The Louisiana Board of Pardons rejected clemency hearings for the first five people sentenced to death who submitted applications earlier this month.
The five men and the only woman on the state’s death row were the first hearings to come before the board since Gov. John Bel Edwards, whose term is up at the end of this year, publicly expressed his opposition to the death penalty in May, nola.com reported.
Fifty-six of the 57 people on death row have filed applications asking that their sentences be commuted to life in prison without parole. Still, the board put only 20 on the docket, at Edwards’ request. Edwards cannot act without the board’s recommendation for clemency.
Sister Helen Prejean, a Louisiana native, and the author of Dead Man Walking, a book about her first experience as a spiritual advisor to a man who was executed by Louisiana corrections officials, filed a lawsuit against the state’s parole board earlier this month. Sister Helen accused the board of holding “secret meetings” regarding the clemency applications in violation of the state’s open meetings law, the Deseret News reports.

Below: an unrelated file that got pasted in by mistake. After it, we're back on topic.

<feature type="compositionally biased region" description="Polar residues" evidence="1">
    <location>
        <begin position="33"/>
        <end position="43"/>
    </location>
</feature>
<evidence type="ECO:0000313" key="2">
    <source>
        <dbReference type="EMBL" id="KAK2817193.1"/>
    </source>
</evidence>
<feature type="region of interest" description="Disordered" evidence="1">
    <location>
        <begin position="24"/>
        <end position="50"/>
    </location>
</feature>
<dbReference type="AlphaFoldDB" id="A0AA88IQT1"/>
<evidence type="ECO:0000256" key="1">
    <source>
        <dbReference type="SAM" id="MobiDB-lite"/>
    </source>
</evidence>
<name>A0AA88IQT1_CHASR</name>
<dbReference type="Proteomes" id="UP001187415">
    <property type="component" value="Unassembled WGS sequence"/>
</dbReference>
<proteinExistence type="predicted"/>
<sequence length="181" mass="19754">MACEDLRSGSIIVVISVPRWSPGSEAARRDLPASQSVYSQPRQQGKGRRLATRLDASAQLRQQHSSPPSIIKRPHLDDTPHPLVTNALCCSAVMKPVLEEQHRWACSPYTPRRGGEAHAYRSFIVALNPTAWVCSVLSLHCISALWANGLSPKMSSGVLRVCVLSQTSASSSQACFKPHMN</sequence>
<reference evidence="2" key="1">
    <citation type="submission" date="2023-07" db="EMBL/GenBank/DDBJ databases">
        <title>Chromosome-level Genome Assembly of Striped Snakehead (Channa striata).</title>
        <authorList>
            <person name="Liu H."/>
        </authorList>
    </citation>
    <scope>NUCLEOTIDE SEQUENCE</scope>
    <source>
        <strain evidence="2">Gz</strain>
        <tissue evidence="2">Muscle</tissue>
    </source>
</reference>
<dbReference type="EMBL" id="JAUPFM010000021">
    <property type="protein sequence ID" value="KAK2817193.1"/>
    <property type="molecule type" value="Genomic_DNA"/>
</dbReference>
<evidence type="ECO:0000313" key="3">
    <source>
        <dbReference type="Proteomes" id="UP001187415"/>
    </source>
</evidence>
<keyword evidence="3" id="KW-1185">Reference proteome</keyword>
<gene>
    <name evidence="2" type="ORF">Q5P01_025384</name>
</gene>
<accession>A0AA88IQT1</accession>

In a post on X, formerly Twitter, Sister Helen explained that she filed the lawsuit “because the meeting was held in violation of the Open Meetings Law, [and] deprived me of a chance to voice my opinion on these life-or-death considerations.” In a second post, she asked the courts “to order openness and transparency in this life-or-death process and let the 56 people on death row have their chance to plead their cases for the clemency of life in prison.”